Why Universities Want in on Social Media
It seems no matter how social media expands and evolves, it stays true to its roots: college and university campuses. However, this time around, the…
It seems no matter how social media expands and evolves, it stays true to its roots: college and university campuses. However, this time around, the schools themselves want to get in on the action. Here's why institutions of higher education are just the next group to jump on the social media bandwagon.
Much of social media today is geared towards “young people.” Mark Zuckerberg created Facebook as an exclusive college network while at Harvard. Twitter’s co-founder Jack Dorsey came up with the concept for the Twitter status update while still at NYU. David Karp launched Tumblr at the age of 20, and the list goes on. Colleges and universities understand the mass appeal that social media brings to their young target audience. According to statistics from the Nielsen company, social networking such as Twitter, Facebook, personal blogs accounts for over 22.7% of all time we spend online. College administrations have much to gain by using social media to extend their reach and market themselves to high school students.
How Colleges are Using Social Media Tools
1. Catching and Keeping Prospective Students
These days, a high school senior isn’t uninformed about his options in higher education. Beyond brochures and campus tours, there is a virtual tour going on through various web forums such as CollegeConfidential as well as through traditional social network sites such as Facebook. Writer Elizabeth Schiffman for Politics Daily states,
“Facebook's mounting presence in the decision-making process affords students unprecedented access to direct sources and accurate information.”
The information found through social media plays a huge role in where students choose to apply and how they make this decision. Prospective students can find information about their university nightlife or dining options from current students as well as connect with other potential applicants who share common interests. Smaller social media sites such as RateMyProfessors and Unigo help students get a taste of the school’s academic landscape. Students who accept their admissions are now using Facebook to find their roommates and discover student organizations before they even set foot on campus.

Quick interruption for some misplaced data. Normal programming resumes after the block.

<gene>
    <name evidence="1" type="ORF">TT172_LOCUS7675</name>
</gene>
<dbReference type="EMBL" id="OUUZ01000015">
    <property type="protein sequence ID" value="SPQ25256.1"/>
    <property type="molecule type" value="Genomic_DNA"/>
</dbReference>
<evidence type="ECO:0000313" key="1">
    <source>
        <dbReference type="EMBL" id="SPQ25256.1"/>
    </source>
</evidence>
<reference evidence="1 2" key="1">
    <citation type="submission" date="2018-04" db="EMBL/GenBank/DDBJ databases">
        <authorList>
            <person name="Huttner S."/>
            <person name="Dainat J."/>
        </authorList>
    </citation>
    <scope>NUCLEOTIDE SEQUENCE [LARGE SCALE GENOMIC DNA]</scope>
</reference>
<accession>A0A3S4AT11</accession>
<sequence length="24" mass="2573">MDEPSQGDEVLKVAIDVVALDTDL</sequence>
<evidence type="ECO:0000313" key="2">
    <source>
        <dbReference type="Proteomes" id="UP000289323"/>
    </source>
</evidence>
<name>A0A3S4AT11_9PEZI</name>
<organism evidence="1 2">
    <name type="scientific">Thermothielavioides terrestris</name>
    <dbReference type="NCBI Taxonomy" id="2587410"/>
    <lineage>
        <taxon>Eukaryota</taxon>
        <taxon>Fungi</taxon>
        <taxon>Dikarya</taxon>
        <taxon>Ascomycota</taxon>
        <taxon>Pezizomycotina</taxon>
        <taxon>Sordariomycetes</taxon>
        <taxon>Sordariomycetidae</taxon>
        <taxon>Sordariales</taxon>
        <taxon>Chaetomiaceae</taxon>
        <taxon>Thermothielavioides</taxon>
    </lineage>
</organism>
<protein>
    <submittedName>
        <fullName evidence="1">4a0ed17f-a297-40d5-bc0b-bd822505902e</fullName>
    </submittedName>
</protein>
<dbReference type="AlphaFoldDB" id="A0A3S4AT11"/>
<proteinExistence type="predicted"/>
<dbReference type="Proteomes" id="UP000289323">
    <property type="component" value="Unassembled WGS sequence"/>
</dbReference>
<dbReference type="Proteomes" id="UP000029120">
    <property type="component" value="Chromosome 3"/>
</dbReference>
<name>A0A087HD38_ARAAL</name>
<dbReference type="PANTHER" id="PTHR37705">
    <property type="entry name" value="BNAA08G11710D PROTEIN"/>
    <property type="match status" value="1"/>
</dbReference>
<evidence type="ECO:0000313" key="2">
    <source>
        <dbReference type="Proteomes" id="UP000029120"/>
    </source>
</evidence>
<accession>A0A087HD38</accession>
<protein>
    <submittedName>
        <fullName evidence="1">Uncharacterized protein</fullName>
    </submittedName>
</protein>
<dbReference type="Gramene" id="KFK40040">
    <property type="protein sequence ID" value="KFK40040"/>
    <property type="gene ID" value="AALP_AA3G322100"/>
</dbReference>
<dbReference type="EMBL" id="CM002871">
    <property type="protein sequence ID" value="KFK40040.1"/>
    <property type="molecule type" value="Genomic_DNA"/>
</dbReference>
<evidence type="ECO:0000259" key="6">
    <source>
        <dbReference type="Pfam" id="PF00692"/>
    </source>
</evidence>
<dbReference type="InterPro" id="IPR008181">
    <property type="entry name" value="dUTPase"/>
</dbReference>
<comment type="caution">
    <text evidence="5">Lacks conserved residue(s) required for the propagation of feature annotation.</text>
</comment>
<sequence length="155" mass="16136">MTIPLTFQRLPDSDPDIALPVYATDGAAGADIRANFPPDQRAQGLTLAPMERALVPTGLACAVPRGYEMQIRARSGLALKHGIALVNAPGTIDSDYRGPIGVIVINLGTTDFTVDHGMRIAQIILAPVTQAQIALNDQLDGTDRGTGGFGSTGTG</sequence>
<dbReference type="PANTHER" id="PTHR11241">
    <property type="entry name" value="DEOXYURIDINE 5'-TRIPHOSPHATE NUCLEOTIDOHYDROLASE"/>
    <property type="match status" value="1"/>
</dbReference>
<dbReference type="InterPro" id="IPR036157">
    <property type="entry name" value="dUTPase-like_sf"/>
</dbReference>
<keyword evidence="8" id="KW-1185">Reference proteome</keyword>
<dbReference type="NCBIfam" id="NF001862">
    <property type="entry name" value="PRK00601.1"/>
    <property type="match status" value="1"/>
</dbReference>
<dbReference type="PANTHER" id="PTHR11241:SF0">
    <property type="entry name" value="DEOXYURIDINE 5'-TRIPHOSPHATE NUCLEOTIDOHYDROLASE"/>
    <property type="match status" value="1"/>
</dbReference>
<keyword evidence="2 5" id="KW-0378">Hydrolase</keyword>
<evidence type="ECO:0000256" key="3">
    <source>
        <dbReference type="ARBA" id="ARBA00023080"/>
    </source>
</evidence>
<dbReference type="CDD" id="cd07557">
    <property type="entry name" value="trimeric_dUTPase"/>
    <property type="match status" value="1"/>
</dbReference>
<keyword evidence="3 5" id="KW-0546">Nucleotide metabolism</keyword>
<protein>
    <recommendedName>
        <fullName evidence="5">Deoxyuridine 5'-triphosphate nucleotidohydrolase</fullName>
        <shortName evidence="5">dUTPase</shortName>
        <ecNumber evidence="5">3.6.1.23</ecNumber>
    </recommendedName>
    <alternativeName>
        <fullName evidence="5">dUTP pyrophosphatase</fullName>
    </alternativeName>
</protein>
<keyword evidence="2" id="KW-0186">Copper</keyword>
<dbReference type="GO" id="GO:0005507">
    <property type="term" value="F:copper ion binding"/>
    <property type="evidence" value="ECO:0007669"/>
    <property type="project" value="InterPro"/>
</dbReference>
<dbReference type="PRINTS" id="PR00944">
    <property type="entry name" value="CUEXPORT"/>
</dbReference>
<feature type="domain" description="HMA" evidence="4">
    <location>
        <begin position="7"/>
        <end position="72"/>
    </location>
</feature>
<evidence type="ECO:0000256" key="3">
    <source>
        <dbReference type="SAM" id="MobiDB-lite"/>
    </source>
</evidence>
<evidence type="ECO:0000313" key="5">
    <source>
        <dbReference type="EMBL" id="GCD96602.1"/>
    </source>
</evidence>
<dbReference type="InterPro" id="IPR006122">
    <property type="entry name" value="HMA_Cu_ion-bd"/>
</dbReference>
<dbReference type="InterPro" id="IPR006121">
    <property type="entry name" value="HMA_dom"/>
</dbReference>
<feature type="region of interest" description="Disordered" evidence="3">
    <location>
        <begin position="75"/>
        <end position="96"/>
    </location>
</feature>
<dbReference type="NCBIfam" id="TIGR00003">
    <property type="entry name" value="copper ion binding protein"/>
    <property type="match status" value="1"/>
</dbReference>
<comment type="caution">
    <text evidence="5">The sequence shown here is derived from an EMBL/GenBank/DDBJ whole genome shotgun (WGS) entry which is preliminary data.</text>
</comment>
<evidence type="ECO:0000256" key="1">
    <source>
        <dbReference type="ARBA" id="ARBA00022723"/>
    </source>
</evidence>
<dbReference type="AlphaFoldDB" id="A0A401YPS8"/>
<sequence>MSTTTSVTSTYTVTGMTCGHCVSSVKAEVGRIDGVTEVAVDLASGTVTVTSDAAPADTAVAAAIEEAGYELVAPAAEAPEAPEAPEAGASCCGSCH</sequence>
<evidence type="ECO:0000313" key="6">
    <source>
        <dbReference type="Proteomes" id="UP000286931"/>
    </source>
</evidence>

Maintaining a good presence on these sites is integral for these universities to attract more applicants, but it works both ways. Schiffman writes that, “For a hopeful high school senior with questionable content on their online profiles, there's a new risk: a Kaplan survey of 320 admissions officers from the top 500 schools found that one in ten visited applicants' social networking profiles during their decision-making process. Of those visiting student pages, 38 percent reported that what they saw generally had a negative impact on their admissions evaluation...” Not only is social media a tool for students to use, it is also a way for universities to ensure that they admit students who will represent them well.
2. Establishing Alumni Networks
Alumni contribute a sizable portion of a university’s revenue. But just as important is the sense of community that should exist between alumni and current students. Alumni are role models, resources, and potential job offers to students at their alma maters. Traditionally, colleges could send separate alumni newsletters to their alums, but many schools such as UT Law School are now opting for alumni networks on LinkedIn. Twitter is another way for alums to stay looped into campus happenings, and many schools such as Arizona State offer separate Twitter pages for their alumni.
3. Building Community on Campus
Universities are taking advantage of mass communication available through social media. Ohio State takes it a step further with President E. Gordon Gee using Twitter to reach OSU students in a more personal way.
Stanford University has made use of FourSquare, an application that allows users to “Check-In” and leave tips at various locations, as well as creating an iPhone app called iStanford for their students. With a large, spread out campus, NYU uses Twitter to reach out and connect the community, with separate twitters for different academic departments, on-campus venues, and study abroad sites. Many schools also Tweet in addition to text in cases of natural disasters or urgent campus-wide news.
Every college or university today has a Facebook page and most likely a Twitter. Forward-thinking schools have set up Youtube, Flickr, Foursquare, a school blog or similar programs to better connect with students. Dan Klamm, a writer for Mashable, has ideas for colleges who want to maximize their social media,
“Think of other ideas like having students live-tweeting campus events, doing online Q&A sessions with prospective students, or interviewing successful alumni to feature on YouTube.The key is for school administrators to loosen the reigns just a bit, allowing for students to express their own school spirit and get creative.”
While many universities such as those featured on USA Today’s “20 Colleges Making Good use of Social Media” are creating strong online presences, I think it will be those who can reach across numerous platforms and make the extra effort that will create the best sense of community and cohesiveness on campus. Students who come to a university confident that they have made the right choice boost the esteem of the student body and foster school spirit.